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Dealer brake job??

Discussion in '2nd Gen. Tacomas' started by kmp77, Aug 14, 2011.

  1. Aug 14, 2011 at 5:35 PM
    #1
    kmp77

    kmp77 [OP] New Member

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    I got my oil changed recently on my 2006 Tacoma and the dealer said next time I'll probably need a brake job (will be 65k miles). I asked how much and he said prob $380 for pads and machine the rotors. Is this seem out of wack price wise?

    If so, what can I do to save some money outside of doing it myself? I don't have the tools etc. If I buy the brakes myself and have them put it on, will that save a significant amount? I think a set is like $50 outside of the dealer. I'm thinking the dealer charges like $150. Could be wrong. Or would it be better to buy the pads I want and find a mechanic to put them on and handle the rotors? I just don't have a mechanic I trust here so will have to investigate that.
     
  2. Aug 14, 2011 at 5:38 PM
    #2
    TACK

    TACK Well-Known Member

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    $380 is atrocious. Buy the pads yourself for $20 and slide them in. Does the truck shake or do you feel a vibration when you brake? If so the rotors need machined. You can probably take them to a shop and have them done, saving more money.

    Edit: or if the rotors have grooves in them and aren't smooth
     
  3. Aug 14, 2011 at 5:47 PM
    #3
    TACK

    TACK Well-Known Member

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    And I think all you need to do on these trucks to change the pads is pull out a cotter pin and slide them in/out.

    Most places won't go for you bringing in your own pads because they mark up the price of the parts outlandishly. That's how the rats make most of their money.
     
  4. Aug 14, 2011 at 6:42 PM
    #4
    zippythepinhead

    zippythepinhead Member

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    Get some good pads if you do it yourself. I use the Akebono ACT976 pads, which are $49 currently at Rock Auto (I can't link directly to Rock Auto catalog items). These are good pads, and I can get 35K miles out of one set, even when my wife drives the Sequoia almost exclusively. To give you a point of comparison, I paid my mechanic $250 to change the pads once, and he put in some cheap pads that only lasted 17K miles. What a waste of money...

    I'm not skilled at maintenance, but I have changed my own brake pads for years, and it is not hard. You can find threads here and there that can show you what to do.

    I never machine the rotors; the new pads will conform to the rotor surface very soon after installation.

    The one piece of advice I would give is make sure to:

    1) put a rag under your brake fluid reservoir, so that any overflow will be captured before it gets on engine components;
    2) be very careful when compressing the pistons in the caliper. I use a C-clamp, a big one, and I push both of them in at once.

    I learned the hard way that pushing one piston at a time is a poor strategy.
     
  5. Aug 14, 2011 at 7:35 PM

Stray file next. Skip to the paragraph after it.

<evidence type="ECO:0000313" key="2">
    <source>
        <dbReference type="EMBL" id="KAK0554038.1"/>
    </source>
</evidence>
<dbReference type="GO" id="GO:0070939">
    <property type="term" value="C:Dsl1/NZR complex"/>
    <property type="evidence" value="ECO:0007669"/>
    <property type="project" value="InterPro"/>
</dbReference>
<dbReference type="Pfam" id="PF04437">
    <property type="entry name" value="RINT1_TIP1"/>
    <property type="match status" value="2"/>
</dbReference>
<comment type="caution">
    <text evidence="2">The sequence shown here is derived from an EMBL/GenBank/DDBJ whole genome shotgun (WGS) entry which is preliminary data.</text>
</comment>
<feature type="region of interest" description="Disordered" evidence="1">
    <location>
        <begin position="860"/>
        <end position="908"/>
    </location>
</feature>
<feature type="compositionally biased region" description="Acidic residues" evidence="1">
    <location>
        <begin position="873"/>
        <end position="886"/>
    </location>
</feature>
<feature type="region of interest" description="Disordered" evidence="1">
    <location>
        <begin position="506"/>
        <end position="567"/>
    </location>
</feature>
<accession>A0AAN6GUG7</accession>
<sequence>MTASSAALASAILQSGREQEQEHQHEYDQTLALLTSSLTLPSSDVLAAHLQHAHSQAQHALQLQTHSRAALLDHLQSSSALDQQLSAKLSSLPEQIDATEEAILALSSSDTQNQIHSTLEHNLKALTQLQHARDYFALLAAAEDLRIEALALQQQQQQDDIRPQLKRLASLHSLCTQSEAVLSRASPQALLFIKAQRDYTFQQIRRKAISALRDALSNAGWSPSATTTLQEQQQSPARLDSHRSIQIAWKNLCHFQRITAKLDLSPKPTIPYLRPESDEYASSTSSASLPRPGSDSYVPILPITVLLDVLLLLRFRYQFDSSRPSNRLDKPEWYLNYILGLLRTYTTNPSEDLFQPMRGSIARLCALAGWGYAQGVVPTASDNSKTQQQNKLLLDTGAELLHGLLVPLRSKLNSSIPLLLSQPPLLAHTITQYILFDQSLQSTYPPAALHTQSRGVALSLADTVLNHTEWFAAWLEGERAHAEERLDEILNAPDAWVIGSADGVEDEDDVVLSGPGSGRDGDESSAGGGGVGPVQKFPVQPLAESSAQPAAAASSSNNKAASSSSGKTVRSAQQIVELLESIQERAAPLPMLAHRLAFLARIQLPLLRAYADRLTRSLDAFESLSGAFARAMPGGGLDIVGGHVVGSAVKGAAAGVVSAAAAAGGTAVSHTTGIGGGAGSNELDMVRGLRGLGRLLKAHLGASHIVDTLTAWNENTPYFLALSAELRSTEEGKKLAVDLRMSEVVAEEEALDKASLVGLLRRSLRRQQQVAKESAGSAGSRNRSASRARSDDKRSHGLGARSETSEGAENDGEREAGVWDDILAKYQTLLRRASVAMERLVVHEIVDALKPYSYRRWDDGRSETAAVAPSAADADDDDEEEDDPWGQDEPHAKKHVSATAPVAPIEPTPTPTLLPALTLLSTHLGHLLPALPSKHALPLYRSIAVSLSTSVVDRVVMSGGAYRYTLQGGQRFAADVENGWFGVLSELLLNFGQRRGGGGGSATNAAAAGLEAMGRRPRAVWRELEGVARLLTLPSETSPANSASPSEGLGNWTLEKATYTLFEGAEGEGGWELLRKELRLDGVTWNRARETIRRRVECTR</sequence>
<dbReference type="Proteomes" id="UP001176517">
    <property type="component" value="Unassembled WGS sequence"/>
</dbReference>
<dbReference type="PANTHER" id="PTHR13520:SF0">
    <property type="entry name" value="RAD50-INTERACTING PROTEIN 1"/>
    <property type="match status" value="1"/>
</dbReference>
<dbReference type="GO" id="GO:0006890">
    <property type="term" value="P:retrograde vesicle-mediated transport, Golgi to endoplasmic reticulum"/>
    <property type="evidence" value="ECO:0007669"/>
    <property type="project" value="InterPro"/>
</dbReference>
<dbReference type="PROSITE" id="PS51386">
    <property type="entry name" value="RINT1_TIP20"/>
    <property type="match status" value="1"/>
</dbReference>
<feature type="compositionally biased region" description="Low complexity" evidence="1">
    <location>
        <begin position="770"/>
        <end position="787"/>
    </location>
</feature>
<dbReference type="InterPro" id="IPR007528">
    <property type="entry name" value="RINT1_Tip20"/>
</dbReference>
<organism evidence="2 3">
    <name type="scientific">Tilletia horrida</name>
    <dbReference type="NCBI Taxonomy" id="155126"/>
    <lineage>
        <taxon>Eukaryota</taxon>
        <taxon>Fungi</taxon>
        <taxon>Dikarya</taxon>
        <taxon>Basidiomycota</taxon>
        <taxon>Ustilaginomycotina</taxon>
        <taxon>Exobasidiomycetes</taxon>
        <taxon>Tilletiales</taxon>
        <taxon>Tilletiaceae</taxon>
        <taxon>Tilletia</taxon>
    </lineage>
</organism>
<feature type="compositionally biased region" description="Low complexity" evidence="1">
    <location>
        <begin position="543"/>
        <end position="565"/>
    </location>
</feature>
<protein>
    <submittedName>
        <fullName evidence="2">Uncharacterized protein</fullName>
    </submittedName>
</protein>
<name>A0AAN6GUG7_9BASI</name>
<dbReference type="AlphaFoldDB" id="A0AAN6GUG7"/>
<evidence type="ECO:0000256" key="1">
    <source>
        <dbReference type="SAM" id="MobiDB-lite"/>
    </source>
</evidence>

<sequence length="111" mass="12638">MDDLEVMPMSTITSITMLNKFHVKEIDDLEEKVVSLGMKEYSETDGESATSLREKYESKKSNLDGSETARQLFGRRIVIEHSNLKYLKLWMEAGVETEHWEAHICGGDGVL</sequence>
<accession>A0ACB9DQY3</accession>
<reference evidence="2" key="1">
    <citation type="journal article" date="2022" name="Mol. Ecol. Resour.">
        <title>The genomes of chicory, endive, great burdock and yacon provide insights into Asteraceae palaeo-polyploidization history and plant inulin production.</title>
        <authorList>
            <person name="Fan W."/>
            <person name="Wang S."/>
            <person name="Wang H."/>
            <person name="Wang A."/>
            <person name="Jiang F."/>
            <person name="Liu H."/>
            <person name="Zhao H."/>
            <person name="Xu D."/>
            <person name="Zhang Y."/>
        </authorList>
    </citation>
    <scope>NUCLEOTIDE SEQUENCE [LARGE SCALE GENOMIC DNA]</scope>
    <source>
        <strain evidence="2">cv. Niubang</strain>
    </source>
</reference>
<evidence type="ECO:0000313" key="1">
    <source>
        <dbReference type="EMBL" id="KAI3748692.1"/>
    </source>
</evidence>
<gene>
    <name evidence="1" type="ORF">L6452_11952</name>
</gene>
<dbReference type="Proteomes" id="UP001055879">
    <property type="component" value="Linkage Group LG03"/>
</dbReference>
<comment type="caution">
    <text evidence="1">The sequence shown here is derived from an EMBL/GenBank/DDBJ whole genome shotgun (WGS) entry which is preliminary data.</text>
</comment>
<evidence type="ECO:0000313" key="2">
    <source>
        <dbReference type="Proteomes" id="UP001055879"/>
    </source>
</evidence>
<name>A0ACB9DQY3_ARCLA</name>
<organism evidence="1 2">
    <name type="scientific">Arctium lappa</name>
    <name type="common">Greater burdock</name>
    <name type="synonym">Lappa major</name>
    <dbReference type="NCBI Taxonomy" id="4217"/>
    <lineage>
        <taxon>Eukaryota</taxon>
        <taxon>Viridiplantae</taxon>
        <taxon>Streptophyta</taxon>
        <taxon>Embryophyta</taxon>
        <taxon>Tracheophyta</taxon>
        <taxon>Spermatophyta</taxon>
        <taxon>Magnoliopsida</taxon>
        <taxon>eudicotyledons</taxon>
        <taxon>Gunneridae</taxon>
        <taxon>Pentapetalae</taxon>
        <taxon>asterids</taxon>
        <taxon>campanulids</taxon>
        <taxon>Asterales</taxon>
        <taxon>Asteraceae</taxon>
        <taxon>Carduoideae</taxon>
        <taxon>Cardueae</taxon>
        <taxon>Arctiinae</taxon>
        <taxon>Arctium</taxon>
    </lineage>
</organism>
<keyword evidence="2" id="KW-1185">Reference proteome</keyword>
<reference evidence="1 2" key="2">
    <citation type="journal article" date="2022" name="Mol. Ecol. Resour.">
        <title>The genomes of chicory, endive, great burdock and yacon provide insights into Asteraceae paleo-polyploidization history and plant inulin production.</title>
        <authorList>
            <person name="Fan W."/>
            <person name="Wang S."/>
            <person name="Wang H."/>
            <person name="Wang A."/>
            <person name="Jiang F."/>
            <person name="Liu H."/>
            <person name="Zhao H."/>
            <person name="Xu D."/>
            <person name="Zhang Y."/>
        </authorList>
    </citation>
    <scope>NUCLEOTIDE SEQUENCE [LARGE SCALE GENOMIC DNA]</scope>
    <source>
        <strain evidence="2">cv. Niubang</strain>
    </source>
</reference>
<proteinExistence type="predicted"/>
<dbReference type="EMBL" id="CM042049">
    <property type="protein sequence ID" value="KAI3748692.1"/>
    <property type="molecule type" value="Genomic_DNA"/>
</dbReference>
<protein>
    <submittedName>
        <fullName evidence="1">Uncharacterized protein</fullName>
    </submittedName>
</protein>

#5
    LGE RAW

    LGE RAW Well-Known Member

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  6. Aug 15, 2011 at 6:02 AM
    #6
    skytower

    skytower Well-Known Member

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    I always do my own brakes. The savings have added up over the years.
    If you don't feel comfortable doing it by yourself, find a wrenching meet in your area, and let them give you pointers.
     
  7. Aug 15, 2011 at 12:44 PM
    #7
    buddywh1

    buddywh1 Well-Known Member

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    It may seem atrocious but it's not out of line with normal dealer pricing. But I wouldn't let them turn or 'cut' the rotors.

    If they're grooved or run-out is bad, i.e., warped, and the steering wheel shakes then replace them. It's far better than taking away metal that will just lead to early warping in the future.

    If nothing's wrong, or run-out is good but the wheel shakes from glazing deposits, then thoroughly roughen the surface with medium to coarse sand paper to break the glaze and bed the new pads.
     
  8. Aug 15, 2011 at 1:00 PM
    #8
    Junebug McQuinn

    Junebug McQuinn Well-Known Member

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    I always machine my rotors. I just take them down to the local auto parts store and they do them while I wait. I've done brake jobs without machining the rotors and only had a problem once, a really stiff pedal. I redid it, new pads and machined the rotors and it was fine. Ever since then I just go ahead and machine them, it gives the pads a fresh surface to work with. Just my $.02

    But yeah, $380 for a brake job is robbery. Screw that
     
  9. Aug 15, 2011 at 1:18 PM
    #9
    textoy

    textoy Well-Known Member

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    if it just pads, anyone can do it. If you need to remove the rotors and it is 4WD, then if becomes a job. If it is 2wd, removing rotors is easy.
     
  10. Aug 15, 2011 at 1:18 PM
    #10
    Jdaniel1274

    Jdaniel1274 Well-Known Member

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    Do your brakes yourself, cheaper! It is very easy to change brake pads and rotors if need be on the Tacoma's.
     
  11. Aug 15, 2011 at 1:27 PM
    #11
    Tacomanator

    Tacomanator Boiling denim and bangin whores

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    No one touches my brakes but me. That way, I know it's done right.
     
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